J.L. Thonnard, A. Smith, A. Wing, J. McIntyre, P. Lefèvre, O. White, A.S. Augurelle, J.S. Langlais, A. Witney, G. Blohm, (2005), "Eye-Hand Coordination: Dexterous object manipulation in new gravity fields", ESA Publications SP-1281, pp. 148-163.
[8]  
T. Andre, O. White, P. Lefèvre, J.L. Thonnard, (2007), "The effect of grip force and skin moisture on friction during dextrous manipulation", Communication in poster for 17th NCM annual meeting.
[9]  
O. White, (2007), "The role of gravity in dexterous manipulation: a driving force rather than a perturbation", PhD Thesis, Louvain-la-Neuve, Belgium, 2007.
[10]  
O. White, M. Penta, J.L. Thonnard, (2009), "A new device to measure the three dimensional forces and torques in precision grip tasks", Journal of Medical Engineering & Technology, 33, 3, pp. 245-248.
[11]  
F. Crevecoeur, J.L. Thonnard, P. Lefèvre, (2010), "Sensorimotor Mapping for Anticipatory Grip Force Modulation", Journal of Neurophysiology, 104, 3, doi: 10.1152/jn.00114.2010, pp. 1401-1408.
[12]  
V. Pletser, J. Winter, F. Duclos, T. Bret-Dibat, U. Friedrich, J.F. Clervoy, T. Gharib, F. Gai, O. Minster, P. Sundblad, (2012), "The First Joint European Partial-G Parabolic Flight Campaign at Moon and Mars Gravity Levels for Science and Exploration", Microgravity Science and Technology, 24, 6, DOI: 10.1007/s12217-012-9304-y, pp. 383-395.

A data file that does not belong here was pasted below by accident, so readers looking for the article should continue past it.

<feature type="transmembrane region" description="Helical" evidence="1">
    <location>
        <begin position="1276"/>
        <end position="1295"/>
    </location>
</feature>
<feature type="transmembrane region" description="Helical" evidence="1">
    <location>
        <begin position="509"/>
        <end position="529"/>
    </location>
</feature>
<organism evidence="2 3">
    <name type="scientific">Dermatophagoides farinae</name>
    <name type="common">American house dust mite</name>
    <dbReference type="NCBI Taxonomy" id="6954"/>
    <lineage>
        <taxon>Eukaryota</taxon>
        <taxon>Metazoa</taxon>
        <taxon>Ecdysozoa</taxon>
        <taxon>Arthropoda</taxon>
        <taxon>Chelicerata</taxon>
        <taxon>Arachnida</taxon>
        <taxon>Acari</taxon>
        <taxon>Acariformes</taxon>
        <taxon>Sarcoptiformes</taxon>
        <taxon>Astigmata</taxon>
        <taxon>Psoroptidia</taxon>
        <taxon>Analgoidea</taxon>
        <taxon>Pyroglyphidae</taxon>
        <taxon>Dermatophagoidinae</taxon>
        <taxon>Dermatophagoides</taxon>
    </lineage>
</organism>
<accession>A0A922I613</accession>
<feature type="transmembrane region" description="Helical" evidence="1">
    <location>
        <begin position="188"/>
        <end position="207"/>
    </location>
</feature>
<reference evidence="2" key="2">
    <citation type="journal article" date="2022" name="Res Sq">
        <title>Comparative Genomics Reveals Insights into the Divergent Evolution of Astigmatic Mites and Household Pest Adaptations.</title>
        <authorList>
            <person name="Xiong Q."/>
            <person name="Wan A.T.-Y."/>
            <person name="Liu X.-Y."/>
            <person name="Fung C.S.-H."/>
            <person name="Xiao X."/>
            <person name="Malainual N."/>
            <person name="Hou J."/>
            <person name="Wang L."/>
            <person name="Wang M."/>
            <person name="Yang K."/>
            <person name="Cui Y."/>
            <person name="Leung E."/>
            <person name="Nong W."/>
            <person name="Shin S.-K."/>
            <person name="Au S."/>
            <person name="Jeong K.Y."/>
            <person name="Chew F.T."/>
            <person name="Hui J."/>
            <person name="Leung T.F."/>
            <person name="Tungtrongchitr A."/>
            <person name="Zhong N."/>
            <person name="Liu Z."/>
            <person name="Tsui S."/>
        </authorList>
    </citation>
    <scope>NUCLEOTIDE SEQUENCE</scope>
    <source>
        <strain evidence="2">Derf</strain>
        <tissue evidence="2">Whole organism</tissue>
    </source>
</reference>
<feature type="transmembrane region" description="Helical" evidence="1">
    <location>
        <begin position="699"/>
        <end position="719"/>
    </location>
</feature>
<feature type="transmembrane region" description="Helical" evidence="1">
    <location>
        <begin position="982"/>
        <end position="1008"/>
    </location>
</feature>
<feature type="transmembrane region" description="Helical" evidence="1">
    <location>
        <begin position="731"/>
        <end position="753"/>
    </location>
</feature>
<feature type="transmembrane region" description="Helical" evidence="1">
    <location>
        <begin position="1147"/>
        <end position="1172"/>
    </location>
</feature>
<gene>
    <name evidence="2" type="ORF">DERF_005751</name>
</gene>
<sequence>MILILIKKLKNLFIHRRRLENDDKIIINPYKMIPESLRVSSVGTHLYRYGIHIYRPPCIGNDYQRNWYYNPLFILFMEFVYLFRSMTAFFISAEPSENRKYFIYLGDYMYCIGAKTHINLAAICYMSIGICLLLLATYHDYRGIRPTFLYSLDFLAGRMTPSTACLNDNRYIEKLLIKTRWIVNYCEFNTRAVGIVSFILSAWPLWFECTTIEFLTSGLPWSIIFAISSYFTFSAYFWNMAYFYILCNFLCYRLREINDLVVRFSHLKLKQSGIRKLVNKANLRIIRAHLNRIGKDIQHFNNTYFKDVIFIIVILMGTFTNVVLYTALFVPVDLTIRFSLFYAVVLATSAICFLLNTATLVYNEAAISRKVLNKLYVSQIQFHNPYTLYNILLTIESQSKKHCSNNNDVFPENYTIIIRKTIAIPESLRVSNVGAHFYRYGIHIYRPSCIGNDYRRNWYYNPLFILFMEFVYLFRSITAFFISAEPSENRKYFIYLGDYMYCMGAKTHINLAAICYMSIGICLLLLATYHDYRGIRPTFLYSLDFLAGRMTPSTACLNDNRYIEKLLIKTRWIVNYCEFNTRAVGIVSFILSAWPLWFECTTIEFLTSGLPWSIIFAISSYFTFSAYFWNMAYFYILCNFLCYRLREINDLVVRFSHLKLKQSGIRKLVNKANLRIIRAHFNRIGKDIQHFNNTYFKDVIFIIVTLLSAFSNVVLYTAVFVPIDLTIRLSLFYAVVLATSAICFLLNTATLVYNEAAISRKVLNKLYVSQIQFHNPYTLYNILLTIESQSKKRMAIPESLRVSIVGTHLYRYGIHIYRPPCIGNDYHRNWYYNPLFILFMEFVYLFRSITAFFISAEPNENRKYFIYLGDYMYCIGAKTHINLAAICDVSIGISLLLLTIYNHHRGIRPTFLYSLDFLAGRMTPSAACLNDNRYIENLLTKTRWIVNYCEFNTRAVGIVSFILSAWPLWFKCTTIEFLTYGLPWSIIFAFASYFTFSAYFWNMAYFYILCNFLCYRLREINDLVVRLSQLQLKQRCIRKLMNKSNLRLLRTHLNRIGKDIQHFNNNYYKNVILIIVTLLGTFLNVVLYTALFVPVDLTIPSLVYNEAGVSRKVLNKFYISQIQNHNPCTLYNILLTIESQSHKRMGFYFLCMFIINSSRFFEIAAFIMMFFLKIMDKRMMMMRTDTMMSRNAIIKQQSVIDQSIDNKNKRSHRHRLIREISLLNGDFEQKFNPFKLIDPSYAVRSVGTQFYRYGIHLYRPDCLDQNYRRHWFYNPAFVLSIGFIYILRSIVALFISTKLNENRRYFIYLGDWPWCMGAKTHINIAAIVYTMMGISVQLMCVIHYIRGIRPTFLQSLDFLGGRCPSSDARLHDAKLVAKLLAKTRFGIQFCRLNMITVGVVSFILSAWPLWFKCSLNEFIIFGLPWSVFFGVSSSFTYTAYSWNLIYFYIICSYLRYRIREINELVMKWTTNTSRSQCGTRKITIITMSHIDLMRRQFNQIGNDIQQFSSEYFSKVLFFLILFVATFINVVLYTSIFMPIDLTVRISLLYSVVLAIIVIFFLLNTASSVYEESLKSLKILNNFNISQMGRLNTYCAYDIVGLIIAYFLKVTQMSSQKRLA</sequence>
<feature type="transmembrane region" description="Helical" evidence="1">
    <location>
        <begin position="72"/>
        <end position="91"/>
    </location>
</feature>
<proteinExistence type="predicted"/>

click on items to display

View of the hardware set-up and the experiment configuration in the airplane during the 58th Parabolic Flight Campaign. Credits: ESA/A. Le Floc'h

View of the hardware set-up and the experiment configuration in the airplane during the 58th Parabolic Flight Campaign. Credits: ESA/A. Le Floc'h

View of the hardware set-up and the experiment configuration in the airplane during the 58th Parabolic Flight Campaign. Credits: ESA/A. Le Floc'h

The subject is exerting grip force during the execution of the experiment during the 58th Parabolic Flight Campaign. Credits: ESA/A. Le Floc'h

Close-up of the force sensor. Photo taken during the during the 58th Parabolic Flight Campaign. Credits: ESA/A. Le Floc'h

Close-up of the force sensor. Photo taken during the during the 58th Parabolic Flight Campaign. Credits: ESA/A. Le Floc'h
http://wsn.spaceflight.es
a.int/?eea=MTM5MTc2NTQxNA

Close-up of the force sensor. Photo taken during the during the 58th Parabolic Flight Campaign. Credits: ESA/A. Le Floc'h

Jean-Louis Thonnard explains the experiment during the 58th ESA Parabolic Flight Campaign in Bordeaux.
 
© 2019 European Space Agency